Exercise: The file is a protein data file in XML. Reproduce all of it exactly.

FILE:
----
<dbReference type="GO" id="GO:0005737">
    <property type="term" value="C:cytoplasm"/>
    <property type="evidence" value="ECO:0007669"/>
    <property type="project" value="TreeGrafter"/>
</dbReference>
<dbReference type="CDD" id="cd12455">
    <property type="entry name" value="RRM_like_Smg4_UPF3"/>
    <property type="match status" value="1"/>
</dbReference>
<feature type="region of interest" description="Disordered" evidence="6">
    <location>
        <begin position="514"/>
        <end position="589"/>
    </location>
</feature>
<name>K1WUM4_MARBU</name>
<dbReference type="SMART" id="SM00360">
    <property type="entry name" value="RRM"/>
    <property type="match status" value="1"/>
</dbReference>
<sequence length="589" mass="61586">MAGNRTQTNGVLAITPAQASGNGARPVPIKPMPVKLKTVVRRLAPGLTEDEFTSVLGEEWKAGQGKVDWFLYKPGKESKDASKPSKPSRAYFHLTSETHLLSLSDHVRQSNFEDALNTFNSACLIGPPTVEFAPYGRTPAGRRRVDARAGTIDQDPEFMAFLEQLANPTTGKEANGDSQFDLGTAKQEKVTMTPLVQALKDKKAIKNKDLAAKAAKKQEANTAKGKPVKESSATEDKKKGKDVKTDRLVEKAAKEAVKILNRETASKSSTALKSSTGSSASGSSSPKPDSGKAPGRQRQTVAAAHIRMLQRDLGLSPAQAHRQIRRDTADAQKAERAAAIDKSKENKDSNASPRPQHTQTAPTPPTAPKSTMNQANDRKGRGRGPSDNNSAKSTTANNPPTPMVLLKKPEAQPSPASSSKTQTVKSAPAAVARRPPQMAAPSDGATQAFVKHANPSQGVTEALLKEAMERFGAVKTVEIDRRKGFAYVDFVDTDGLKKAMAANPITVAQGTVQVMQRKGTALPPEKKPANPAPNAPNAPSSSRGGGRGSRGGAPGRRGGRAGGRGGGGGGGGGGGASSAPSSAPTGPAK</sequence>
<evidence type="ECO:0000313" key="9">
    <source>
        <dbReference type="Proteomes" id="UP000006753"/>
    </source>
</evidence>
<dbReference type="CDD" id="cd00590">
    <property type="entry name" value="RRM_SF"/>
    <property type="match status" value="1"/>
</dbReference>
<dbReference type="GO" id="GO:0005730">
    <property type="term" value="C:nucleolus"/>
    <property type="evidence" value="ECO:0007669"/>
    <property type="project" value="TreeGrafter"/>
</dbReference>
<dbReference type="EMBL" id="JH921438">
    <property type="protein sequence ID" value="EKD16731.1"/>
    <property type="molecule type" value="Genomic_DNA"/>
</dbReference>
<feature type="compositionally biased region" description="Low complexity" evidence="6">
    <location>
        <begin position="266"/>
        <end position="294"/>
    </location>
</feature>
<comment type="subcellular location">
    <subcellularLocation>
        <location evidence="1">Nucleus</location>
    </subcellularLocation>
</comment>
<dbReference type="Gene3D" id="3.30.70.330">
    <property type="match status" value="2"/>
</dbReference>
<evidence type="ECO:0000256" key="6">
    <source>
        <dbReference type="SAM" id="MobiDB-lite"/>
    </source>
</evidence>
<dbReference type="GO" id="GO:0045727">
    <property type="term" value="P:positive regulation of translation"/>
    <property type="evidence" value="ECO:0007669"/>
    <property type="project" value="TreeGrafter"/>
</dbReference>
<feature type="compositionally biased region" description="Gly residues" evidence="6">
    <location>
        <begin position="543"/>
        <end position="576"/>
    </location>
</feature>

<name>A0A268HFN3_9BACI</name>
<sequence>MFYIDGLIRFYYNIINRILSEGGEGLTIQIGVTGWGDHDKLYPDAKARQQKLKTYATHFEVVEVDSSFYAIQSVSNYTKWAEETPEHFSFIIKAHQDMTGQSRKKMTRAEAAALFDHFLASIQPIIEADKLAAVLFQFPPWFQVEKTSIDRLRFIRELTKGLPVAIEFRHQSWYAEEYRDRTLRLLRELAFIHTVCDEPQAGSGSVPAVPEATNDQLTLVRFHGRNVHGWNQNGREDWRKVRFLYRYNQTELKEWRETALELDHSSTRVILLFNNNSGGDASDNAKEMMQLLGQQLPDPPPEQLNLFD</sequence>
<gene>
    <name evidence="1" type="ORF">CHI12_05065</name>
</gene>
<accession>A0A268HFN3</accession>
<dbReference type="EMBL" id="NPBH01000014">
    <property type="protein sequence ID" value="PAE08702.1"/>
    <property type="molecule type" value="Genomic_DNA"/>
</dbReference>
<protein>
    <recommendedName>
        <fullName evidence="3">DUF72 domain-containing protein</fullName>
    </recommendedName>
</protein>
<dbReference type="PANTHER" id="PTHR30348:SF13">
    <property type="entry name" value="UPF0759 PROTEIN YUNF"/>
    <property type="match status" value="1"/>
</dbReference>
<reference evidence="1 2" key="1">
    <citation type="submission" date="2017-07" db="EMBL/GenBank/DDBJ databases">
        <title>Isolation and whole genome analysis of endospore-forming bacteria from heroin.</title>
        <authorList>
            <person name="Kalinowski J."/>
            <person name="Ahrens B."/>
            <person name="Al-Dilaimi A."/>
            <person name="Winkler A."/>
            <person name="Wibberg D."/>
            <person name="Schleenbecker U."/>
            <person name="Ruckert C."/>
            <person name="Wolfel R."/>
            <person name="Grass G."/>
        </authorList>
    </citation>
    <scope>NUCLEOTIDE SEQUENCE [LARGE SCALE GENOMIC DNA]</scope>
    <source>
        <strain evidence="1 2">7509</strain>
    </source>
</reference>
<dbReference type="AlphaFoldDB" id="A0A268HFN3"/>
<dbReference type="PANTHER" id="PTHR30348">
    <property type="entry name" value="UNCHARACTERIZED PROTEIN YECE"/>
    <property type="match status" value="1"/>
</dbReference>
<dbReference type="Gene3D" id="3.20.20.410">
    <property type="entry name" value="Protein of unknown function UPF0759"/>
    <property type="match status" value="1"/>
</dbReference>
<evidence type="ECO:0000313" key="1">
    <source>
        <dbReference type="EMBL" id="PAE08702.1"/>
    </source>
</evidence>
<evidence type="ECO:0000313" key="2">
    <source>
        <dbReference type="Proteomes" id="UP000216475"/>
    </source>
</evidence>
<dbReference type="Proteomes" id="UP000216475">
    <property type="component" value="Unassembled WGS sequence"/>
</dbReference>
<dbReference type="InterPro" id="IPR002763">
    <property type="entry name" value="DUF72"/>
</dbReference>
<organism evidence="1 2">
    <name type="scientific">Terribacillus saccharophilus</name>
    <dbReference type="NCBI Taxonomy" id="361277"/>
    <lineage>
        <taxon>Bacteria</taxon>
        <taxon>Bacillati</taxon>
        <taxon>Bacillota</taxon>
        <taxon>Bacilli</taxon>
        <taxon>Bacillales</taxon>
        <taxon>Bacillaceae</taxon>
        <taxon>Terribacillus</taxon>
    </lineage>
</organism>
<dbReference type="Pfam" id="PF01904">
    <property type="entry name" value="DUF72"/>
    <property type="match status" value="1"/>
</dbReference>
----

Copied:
<dbReference type="GO" id="GO:0005737">
    <property type="term" value="C:cytoplasm"/>
    <property type="evidence" value="ECO:0007669"/>
    <property type="project" value="TreeGrafter"/>
</dbReference>
<dbReference type="CDD" id="cd12455">
    <property type="entry name" value="RRM_like_Smg4_UPF3"/>
    <property type="match status" value="1"/>
</dbReference>
<feature type="region of interest" description="Disordered" evidence="6">
    <location>
        <begin position="514"/>
        <end position="589"/>
    </location>
</feature>
<name>K1WUM4_MARBU</name>
<dbReference type="SMART" id="SM00360">
    <property type="entry name" value="RRM"/>
    <property type="match status" value="1"/>
</dbReference>
<sequence length="589" mass="61586">MAGNRTQTNGVLAITPAQASGNGARPVPIKPMPVKLKTVVRRLAPGLTEDEFTSVLGEEWKAGQGKVDWFLYKPGKESKDASKPSKPSRAYFHLTSETHLLSLSDHVRQSNFEDALNTFNSACLIGPPTVEFAPYGRTPAGRRRVDARAGTIDQDPEFMAFLEQLANPTTGKEANGDSQFDLGTAKQEKVTMTPLVQALKDKKAIKNKDLAAKAAKKQEANTAKGKPVKESSATEDKKKGKDVKTDRLVEKAAKEAVKILNRETASKSSTALKSSTGSSASGSSSPKPDSGKAPGRQRQTVAAAHIRMLQRDLGLSPAQAHRQIRRDTADAQKAERAAAIDKSKENKDSNASPRPQHTQTAPTPPTAPKSTMNQANDRKGRGRGPSDNNSAKSTTANNPPTPMVLLKKPEAQPSPASSSKTQTVKSAPAAVARRPPQMAAPSDGATQAFVKHANPSQGVTEALLKEAMERFGAVKTVEIDRRKGFAYVDFVDTDGLKKAMAANPITVAQGTVQVMQRKGTALPPEKKPANPAPNAPNAPSSSRGGGRGSRGGAPGRRGGRAGGRGGGGGGGGGGGASSAPSSAPTGPAK</sequence>
<evidence type="ECO:0000313" key="9">
    <source>
        <dbReference type="Proteomes" id="UP000006753"/>
    </source>
</evidence>
<dbReference type="CDD" id="cd00590">
    <property type="entry name" value="RRM_SF"/>
    <property type="match status" value="1"/>
</dbReference>
<dbReference type="GO" id="GO:0005730">
    <property type="term" value="C:nucleolus"/>
    <property type="evidence" value="ECO:0007669"/>
    <property type="project" value="TreeGrafter"/>
</dbReference>
<dbReference type="EMBL" id="JH921438">
    <property type="protein sequence ID" value="EKD16731.1"/>
    <property type="molecule type" value="Genomic_DNA"/>
</dbReference>
<feature type="compositionally biased region" description="Low complexity" evidence="6">
    <location>
        <begin position="266"/>
        <end position="294"/>
    </location>
</feature>
<comment type="subcellular location">
    <subcellularLocation>
        <location evidence="1">Nucleus</location>
    </subcellularLocation>
</comment>
<dbReference type="Gene3D" id="3.30.70.330">
    <property type="match status" value="2"/>
</dbReference>
<evidence type="ECO:0000256" key="6">
    <source>
        <dbReference type="SAM" id="MobiDB-lite"/>
    </source>
</evidence>
<dbReference type="GO" id="GO:0045727">
    <property type="term" value="P:positive regulation of translation"/>
    <property type="evidence" value="ECO:0007669"/>
    <property type="project" value="TreeGrafter"/>
</dbReference>
<feature type="compositionally biased region" description="Gly residues" evidence="6">
    <location>
        <begin position="543"/>
        <end position="576"/>
    </location>
</feature>

<name>A0A268HFN3_9BACI</name>
<sequence>MFYIDGLIRFYYNIINRILSEGGEGLTIQIGVTGWGDHDKLYPDAKARQQKLKTYATHFEVVEVDSSFYAIQSVSNYTKWAEETPEHFSFIIKAHQDMTGQSRKKMTRAEAAALFDHFLASIQPIIEADKLAAVLFQFPPWFQVEKTSIDRLRFIRELTKGLPVAIEFRHQSWYAEEYRDRTLRLLRELAFIHTVCDEPQAGSGSVPAVPEATNDQLTLVRFHGRNVHGWNQNGREDWRKVRFLYRYNQTELKEWRETALELDHSSTRVILLFNNNSGGDASDNAKEMMQLLGQQLPDPPPEQLNLFD</sequence>
<gene>
    <name evidence="1" type="ORF">CHI12_05065</name>
</gene>
<accession>A0A268HFN3</accession>
<dbReference type="EMBL" id="NPBH01000014">
    <property type="protein sequence ID" value="PAE08702.1"/>
    <property type="molecule type" value="Genomic_DNA"/>
</dbReference>
<protein>
    <recommendedName>
        <fullName evidence="3">DUF72 domain-containing protein</fullName>
    </recommendedName>
</protein>
<dbReference type="PANTHER" id="PTHR30348:SF13">
    <property type="entry name" value="UPF0759 PROTEIN YUNF"/>
    <property type="match status" value="1"/>
</dbReference>
<reference evidence="1 2" key="1">
    <citation type="submission" date="2017-07" db="EMBL/GenBank/DDBJ databases">
        <title>Isolation and whole genome analysis of endospore-forming bacteria from heroin.</title>
        <authorList>
            <person name="Kalinowski J."/>
            <person name="Ahrens B."/>
            <person name="Al-Dilaimi A."/>
            <person name="Winkler A."/>
            <person name="Wibberg D."/>
            <person name="Schleenbecker U."/>
            <person name="Ruckert C."/>
            <person name="Wolfel R."/>
            <person name="Grass G."/>
        </authorList>
    </citation>
    <scope>NUCLEOTIDE SEQUENCE [LARGE SCALE GENOMIC DNA]</scope>
    <source>
        <strain evidence="1 2">7509</strain>
    </source>
</reference>
<dbReference type="AlphaFoldDB" id="A0A268HFN3"/>
<dbReference type="PANTHER" id="PTHR30348">
    <property type="entry name" value="UNCHARACTERIZED PROTEIN YECE"/>
    <property type="match status" value="1"/>
</dbReference>
<dbReference type="Gene3D" id="3.20.20.410">
    <property type="entry name" value="Protein of unknown function UPF0759"/>
    <property type="match status" value="1"/>
</dbReference>
<evidence type="ECO:0000313" key="1">
    <source>
        <dbReference type="EMBL" id="PAE08702.1"/>
    </source>
</evidence>
<evidence type="ECO:0000313" key="2">
    <source>
        <dbReference type="Proteomes" id="UP000216475"/>
    </source>
</evidence>
<dbReference type="Proteomes" id="UP000216475">
    <property type="component" value="Unassembled WGS sequence"/>
</dbReference>
<dbReference type="InterPro" id="IPR002763">
    <property type="entry name" value="DUF72"/>
</dbReference>
<organism evidence="1 2">
    <name type="scientific">Terribacillus saccharophilus</name>
    <dbReference type="NCBI Taxonomy" id="361277"/>
    <lineage>
        <taxon>Bacteria</taxon>
        <taxon>Bacillati</taxon>
        <taxon>Bacillota</taxon>
        <taxon>Bacilli</taxon>
        <taxon>Bacillales</taxon>
        <taxon>Bacillaceae</taxon>
        <taxon>Terribacillus</taxon>
    </lineage>
</organism>
<dbReference type="Pfam" id="PF01904">
    <property type="entry name" value="DUF72"/>
    <property type="match status" value="1"/>
</dbReference>